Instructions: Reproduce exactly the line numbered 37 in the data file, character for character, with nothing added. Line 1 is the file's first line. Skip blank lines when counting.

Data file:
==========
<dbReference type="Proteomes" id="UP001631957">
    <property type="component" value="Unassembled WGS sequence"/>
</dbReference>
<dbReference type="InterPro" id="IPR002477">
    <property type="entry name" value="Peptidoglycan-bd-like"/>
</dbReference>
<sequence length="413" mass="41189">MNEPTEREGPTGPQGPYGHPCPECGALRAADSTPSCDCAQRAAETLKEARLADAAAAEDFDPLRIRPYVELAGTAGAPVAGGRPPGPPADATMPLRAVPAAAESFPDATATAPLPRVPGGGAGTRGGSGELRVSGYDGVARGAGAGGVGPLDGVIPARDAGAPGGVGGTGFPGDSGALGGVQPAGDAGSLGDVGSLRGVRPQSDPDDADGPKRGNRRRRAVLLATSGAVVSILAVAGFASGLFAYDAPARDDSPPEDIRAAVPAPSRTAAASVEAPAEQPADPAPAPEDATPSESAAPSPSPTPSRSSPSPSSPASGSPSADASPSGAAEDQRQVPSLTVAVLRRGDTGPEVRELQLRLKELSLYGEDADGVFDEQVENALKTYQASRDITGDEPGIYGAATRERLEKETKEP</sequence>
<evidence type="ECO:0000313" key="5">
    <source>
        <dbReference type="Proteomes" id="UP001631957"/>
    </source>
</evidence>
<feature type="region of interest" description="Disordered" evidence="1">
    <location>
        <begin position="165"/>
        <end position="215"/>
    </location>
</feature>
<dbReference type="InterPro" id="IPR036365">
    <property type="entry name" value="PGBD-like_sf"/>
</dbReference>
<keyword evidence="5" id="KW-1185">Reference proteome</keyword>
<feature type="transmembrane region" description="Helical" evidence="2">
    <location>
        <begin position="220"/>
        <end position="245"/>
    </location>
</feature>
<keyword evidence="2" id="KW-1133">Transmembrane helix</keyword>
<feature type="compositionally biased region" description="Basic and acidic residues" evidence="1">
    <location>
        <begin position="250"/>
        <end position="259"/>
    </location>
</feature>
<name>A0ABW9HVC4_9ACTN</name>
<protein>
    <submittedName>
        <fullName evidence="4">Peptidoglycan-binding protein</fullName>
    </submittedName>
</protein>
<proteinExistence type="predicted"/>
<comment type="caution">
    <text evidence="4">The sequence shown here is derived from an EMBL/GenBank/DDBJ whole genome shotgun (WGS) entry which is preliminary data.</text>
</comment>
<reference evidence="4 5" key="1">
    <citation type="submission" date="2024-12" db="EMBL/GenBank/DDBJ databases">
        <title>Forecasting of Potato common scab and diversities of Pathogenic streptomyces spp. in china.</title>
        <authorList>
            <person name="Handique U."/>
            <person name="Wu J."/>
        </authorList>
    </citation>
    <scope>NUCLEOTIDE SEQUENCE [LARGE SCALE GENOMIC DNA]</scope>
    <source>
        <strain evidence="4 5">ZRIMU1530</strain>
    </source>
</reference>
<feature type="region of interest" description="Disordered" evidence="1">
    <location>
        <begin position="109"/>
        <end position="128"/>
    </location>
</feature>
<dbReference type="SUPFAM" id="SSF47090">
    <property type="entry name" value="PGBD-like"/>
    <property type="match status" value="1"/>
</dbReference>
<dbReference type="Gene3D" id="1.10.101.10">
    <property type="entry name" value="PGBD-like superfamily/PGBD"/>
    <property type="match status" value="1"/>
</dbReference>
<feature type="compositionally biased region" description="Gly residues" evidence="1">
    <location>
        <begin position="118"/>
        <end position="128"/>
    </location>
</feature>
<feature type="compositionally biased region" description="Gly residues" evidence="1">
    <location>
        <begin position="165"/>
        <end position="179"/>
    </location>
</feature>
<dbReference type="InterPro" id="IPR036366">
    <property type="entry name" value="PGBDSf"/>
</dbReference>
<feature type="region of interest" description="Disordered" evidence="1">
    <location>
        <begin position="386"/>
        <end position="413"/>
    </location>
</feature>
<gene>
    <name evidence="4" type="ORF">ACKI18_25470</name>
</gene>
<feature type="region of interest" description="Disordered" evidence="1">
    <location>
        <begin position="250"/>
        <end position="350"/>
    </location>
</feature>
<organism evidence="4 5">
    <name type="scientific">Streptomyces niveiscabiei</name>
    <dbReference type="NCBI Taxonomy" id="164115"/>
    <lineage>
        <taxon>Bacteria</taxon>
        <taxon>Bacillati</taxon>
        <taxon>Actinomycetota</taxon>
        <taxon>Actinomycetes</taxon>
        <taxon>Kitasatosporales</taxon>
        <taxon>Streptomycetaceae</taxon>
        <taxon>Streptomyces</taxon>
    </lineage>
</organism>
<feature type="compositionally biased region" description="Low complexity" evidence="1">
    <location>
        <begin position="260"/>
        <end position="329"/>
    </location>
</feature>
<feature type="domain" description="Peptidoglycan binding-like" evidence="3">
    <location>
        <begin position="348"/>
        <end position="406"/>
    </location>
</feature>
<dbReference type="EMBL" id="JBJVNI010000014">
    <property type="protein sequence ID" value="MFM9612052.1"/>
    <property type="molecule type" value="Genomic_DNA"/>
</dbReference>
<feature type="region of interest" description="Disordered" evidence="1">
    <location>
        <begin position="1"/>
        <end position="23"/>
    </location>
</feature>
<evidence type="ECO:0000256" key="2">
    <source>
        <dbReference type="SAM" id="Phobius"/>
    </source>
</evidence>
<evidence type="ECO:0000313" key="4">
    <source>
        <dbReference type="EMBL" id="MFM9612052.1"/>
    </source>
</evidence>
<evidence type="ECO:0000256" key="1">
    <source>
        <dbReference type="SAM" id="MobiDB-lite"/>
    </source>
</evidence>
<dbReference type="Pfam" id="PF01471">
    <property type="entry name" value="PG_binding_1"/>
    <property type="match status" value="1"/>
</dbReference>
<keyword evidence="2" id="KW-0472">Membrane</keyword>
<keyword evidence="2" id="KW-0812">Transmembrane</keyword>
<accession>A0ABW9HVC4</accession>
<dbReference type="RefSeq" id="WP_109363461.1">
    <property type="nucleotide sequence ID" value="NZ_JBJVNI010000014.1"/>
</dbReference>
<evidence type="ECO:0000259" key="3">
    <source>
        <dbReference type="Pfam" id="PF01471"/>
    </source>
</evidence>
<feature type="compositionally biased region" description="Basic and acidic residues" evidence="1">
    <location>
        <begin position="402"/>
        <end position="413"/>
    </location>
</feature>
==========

<protein>